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As a founding employee of Gardener's Supply, I wore many different hats over the years. Currently, I have my own company called Johnnie Brook Creative. The gardens around my home in Richmond, VT, include a large vegetable garden, seasonal greenhouse, cutting garden, perennial gardens, rock garden, shade garden, berry plantings, lots of container plants and a meadow garden. There's no place I'd rather be than in the garden.
What are nature-loving, generally peaceful gardeners to do when voles, woodchucks, squirrels, gophers, rabbits, moles, and other furry little mammals wreak havoc in our gardens? Though the first impulse may be to grab a shotgun like Elmer Fudd and blast them to smithereens, there are some viable alternatives:
Shooting the perpetrator is probably not an option, whether that’s by choice or because of zoning restrictions. There are poison baits that are effective against some pests, but they pose a danger to pets. Smoke bombs and scissor traps kill certain types of pests, but are a gruesome solution.
A more humane and holistic approach is to figure out how to coexist with wildlife; to let these animals to go about their lives as we go about ours.
Scent repellents, such as garlic clips, castor oil and predator urine can be effective temporary solutions but they need to be monitored and reapplied to remain effective. Products made with hot peppers can deter nibbling rabbits. Some types of plants, such as castor bean and fritillaria, are said to discourage rodents. Mothballs are sometimes used as a scent deterrent, but must be used with caution as they are poisonous to pets and children.
Visual and auditory scare devices can be used to repel animals. These include ultrasonic repellers, motion-activated water sprayers, noise makers, and visual scare devices such as reflective tape and faux predators. The effectiveness of these devices usually diminishes over time as pests may become familiar with them. Surprise is the effect you’re after, so plan on changing up your strategies.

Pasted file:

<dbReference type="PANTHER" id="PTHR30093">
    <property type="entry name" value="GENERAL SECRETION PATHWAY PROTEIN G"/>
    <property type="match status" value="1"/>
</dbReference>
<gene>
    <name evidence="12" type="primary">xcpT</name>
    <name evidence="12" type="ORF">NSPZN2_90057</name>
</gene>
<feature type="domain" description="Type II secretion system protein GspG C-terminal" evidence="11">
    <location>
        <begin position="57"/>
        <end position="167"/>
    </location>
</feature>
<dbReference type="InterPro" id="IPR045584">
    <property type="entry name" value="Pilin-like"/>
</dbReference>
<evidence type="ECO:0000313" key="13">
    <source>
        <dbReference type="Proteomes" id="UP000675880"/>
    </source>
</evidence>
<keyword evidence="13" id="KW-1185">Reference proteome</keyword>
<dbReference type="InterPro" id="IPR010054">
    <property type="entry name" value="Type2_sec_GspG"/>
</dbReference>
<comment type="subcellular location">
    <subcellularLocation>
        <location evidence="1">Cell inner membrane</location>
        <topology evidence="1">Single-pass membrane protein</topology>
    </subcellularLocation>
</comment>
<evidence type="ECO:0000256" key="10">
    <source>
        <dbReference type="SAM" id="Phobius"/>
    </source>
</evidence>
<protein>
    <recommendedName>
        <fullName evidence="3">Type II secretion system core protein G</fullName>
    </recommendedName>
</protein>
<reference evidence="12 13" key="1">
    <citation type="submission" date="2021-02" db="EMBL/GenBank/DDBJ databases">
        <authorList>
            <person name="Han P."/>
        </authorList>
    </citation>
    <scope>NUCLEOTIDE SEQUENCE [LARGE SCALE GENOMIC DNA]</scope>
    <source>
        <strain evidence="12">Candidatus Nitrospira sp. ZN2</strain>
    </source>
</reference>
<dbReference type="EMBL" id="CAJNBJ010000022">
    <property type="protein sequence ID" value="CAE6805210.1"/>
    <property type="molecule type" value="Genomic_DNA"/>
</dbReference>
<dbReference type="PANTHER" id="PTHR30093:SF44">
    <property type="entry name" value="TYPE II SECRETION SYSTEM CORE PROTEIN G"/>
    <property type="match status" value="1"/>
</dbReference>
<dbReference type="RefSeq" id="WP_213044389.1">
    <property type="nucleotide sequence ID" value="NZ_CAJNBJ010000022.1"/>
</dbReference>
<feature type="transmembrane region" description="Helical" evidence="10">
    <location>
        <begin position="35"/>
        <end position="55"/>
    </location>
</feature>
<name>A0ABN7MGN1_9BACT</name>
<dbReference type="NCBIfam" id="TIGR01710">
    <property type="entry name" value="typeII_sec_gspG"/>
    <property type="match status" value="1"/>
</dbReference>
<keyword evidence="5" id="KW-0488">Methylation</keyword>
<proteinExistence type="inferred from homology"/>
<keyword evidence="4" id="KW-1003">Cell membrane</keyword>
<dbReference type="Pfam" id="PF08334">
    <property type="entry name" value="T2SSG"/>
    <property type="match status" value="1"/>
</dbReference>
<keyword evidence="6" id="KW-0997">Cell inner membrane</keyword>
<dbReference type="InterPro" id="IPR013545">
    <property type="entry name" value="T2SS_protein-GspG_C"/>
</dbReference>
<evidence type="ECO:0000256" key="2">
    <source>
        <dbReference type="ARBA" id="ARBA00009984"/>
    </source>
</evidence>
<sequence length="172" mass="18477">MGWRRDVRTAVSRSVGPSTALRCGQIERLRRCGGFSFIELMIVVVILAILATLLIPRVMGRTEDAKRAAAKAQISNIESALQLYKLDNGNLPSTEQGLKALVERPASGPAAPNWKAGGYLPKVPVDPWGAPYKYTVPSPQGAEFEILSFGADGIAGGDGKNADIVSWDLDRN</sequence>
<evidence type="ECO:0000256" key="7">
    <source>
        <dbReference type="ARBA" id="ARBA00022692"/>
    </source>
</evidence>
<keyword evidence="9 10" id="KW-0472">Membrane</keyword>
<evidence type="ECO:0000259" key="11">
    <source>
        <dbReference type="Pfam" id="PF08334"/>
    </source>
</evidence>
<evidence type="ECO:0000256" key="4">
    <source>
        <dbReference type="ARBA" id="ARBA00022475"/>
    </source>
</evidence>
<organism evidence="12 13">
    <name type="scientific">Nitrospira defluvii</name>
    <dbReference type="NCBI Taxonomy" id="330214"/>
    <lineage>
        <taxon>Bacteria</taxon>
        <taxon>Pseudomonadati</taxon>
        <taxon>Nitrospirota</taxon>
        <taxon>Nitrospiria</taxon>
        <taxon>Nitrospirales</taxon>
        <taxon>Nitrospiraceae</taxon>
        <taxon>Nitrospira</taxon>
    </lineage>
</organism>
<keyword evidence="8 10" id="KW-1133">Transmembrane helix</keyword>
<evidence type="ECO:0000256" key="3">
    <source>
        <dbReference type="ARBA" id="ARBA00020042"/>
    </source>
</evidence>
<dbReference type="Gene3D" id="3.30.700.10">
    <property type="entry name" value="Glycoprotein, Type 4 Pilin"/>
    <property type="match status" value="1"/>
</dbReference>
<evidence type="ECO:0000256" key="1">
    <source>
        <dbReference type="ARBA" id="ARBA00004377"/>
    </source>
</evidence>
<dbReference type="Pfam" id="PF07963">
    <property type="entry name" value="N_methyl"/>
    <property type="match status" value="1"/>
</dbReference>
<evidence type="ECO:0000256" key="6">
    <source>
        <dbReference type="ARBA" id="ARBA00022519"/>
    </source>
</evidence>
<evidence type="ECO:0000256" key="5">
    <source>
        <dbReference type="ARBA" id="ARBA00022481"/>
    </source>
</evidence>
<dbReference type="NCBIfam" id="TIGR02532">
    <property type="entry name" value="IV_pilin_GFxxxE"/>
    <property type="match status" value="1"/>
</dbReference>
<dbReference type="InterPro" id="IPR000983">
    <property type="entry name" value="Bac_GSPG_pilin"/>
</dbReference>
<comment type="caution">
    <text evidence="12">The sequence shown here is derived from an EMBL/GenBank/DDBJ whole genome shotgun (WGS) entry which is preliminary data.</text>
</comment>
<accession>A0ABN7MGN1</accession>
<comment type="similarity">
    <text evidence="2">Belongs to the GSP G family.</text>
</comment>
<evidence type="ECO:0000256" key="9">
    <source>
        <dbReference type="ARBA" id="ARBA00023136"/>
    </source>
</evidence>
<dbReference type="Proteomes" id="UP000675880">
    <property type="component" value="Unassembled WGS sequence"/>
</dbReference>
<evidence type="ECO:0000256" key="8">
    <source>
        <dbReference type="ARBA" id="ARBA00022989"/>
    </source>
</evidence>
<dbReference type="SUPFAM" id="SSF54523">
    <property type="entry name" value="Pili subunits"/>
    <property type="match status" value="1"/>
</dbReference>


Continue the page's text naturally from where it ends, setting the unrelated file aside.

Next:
The Chicken Wire Cloche protects prized seedlings, lettuce plants and ripening strawberries from nibbling wildlife and curious cats.
Dogs and cats can be a nuisance in the garden, but they can also be useful for keeping furry pests under control. Cats are especially good at catching voles and gophers, and dogs can be good at deterring or sometimes even nabbing furry pests.
These traps, usually made of galvanized steel mesh, come in a number of different sizes. Vegetables, crackers, or some other food is used to lure the animal inside. A spring-loaded door closes, locking them in. It’s quite easy to catch a woodchuck, rabbit, squirrel or chipmunks in a live trap. What’s trickier is figuring out what to do if and when you catch them. Some states prohibit the relocation of wildlife. If it is permitted, it can still be cruel to the animal and probably to the gardeners who live in the new area. For more information: Animal Trapping Techniques.
The soft polyethylene mesh and sturdy plastic poles of the Pest Fence provide a 42" high barrier around vulnerable plants.
Exclusion is certainly the most effective, long-term solution. A fence can be permanent or can be strictly a temporary, seasonal solution that’s put up and taken down as needed. Mesh fencing can be cut to size and stapled or tied to fence posts. An electric fences is the ultimate solution — especially for woodchucks, rabbits and deer. Though it requires an investment of time and money, it’s the best way to provide complete protection for your crops, while letting wildlife go about their own business. For more information about fencing: Animal Fencing Techniques.
Learn what to do when these animals come between you and your garden.
Last updated: 2/21/19
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